MEENA BOSE: Which is rather than to debate war or debate the issues of state, to focus on concepts no one can disagree on-- national security, patriotism. And I think that we see that to some degree, not just in FDR. In 1944, but with Richard Nixon in 1972 as well, focusing on national security expertise.
He had been a two-term vice president, served as president for four years. The Vietnam War was close to resolution. The Paris Peace Accords actually were signed in January of '73. Presidents in wartime focus on their strength, issues not in dispute, and it makes it very difficult for challengers to actually debate them.
MICHAEL BESCHLOSS: They do, but even Roosevelt in '44 - there is a parallel to this year because Roosevelt should have been easy. D-Day had taken place; big success, our troops were marching on to the European continent. The European war seemed almost over. Yet, there was a moment in the fall of 1944, when one of the investigations into the Pearl Harbor attack was said to be quite critical of Roosevelt.
This was transmitted to Thomas Dewey, the opponent who came very near to blasting Roosevelt in a speech that almost suggested that Roosevelt was in some way responsible for Pearl Harbor. So even in a war like World War II, where there was so much consensus and so much success, Roosevelt was, to some extent, in a very risky situation.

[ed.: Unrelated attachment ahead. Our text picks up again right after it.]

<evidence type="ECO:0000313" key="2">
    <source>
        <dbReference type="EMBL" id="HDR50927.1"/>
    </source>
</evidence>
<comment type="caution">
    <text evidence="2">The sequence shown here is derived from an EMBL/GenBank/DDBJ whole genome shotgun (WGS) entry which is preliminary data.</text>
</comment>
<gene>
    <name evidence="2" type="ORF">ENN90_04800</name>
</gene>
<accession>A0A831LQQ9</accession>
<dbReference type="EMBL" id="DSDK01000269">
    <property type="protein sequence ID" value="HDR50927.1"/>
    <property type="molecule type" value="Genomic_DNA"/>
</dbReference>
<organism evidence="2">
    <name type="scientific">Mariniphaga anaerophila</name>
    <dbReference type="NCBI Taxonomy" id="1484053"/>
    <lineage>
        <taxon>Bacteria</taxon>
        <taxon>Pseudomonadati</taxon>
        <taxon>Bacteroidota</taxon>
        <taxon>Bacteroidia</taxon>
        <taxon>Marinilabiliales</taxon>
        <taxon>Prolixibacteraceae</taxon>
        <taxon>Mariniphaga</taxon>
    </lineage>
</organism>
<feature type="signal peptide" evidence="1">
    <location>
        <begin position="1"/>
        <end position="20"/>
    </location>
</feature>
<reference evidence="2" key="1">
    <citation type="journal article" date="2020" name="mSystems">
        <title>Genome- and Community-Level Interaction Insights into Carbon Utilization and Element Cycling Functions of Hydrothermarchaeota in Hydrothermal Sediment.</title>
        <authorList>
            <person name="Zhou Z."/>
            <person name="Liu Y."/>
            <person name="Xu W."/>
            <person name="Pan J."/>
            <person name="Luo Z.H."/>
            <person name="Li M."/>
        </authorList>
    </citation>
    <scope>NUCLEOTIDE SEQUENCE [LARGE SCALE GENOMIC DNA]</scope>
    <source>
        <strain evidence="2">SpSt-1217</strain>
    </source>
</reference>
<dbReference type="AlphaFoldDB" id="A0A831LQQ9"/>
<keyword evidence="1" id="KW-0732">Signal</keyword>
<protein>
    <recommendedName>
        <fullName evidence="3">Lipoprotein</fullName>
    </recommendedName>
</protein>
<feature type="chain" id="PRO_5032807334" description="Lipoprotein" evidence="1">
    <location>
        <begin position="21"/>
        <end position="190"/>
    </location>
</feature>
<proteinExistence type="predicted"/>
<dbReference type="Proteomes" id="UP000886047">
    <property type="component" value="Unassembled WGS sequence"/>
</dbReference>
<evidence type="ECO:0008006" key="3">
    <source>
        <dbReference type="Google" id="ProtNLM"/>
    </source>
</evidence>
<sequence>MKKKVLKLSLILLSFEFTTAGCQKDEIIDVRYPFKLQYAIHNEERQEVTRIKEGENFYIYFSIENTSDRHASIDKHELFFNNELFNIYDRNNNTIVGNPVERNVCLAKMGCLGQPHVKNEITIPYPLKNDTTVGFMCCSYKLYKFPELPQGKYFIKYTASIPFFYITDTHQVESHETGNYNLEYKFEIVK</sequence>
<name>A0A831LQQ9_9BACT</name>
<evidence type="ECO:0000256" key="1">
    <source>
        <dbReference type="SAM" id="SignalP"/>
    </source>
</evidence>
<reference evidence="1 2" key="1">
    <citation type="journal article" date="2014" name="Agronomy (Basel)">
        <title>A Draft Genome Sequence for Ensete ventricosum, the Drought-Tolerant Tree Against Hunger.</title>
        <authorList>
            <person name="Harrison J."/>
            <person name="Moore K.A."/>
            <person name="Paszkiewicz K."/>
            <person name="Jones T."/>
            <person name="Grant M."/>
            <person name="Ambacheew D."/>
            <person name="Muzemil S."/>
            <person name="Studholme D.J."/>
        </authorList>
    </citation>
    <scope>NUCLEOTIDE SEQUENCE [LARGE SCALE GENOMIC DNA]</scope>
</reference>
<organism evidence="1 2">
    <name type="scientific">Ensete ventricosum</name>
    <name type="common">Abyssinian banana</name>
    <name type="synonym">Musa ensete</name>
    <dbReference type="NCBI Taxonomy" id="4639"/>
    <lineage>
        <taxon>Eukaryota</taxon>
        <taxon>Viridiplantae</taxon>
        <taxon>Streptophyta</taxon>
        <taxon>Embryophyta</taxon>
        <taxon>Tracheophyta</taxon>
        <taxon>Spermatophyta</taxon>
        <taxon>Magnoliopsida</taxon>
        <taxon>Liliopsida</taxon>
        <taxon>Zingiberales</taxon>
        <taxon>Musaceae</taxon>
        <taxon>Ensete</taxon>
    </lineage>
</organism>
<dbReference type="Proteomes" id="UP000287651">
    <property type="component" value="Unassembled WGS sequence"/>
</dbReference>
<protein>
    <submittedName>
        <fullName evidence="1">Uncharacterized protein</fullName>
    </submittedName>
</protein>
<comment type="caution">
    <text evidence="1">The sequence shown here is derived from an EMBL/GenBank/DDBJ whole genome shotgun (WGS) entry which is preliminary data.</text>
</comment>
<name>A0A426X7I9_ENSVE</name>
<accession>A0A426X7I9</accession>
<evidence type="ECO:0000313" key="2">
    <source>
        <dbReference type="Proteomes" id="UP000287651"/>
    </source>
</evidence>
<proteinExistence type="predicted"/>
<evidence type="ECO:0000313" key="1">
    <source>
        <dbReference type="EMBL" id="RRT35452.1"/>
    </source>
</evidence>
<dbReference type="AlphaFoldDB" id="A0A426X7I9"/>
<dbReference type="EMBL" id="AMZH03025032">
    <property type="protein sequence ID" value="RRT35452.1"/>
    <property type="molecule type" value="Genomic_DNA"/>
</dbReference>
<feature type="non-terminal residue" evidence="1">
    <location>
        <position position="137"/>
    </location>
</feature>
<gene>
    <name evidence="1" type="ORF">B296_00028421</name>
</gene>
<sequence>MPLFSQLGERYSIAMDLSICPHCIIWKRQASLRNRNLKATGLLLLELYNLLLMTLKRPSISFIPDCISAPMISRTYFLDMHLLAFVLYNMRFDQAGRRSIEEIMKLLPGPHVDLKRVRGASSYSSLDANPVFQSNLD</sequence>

RICHARD NORTON SMITH: One thing that isn't going to be repeated from Abraham Lincoln at this convention, Lincoln said it was not a good idea to change horses midstream, which is of course exactly what he did. First he changed the name of the Republican Party; the Republican Party became the union party.
Then he dumped his vice president, the historical footnote, Hannibal Hamlin of Maine, and he replaced him with a war Democrat from Tennessee in Andrew Johnson in a blatant and successful attempt to broaden the appeal, make it a more inclusive party.
GWEN IFILL: Let's go back again to 1968, because Hubert Humphrey almost won even though he was running against someone who was in the position of having all the advantages of wartime incumbency.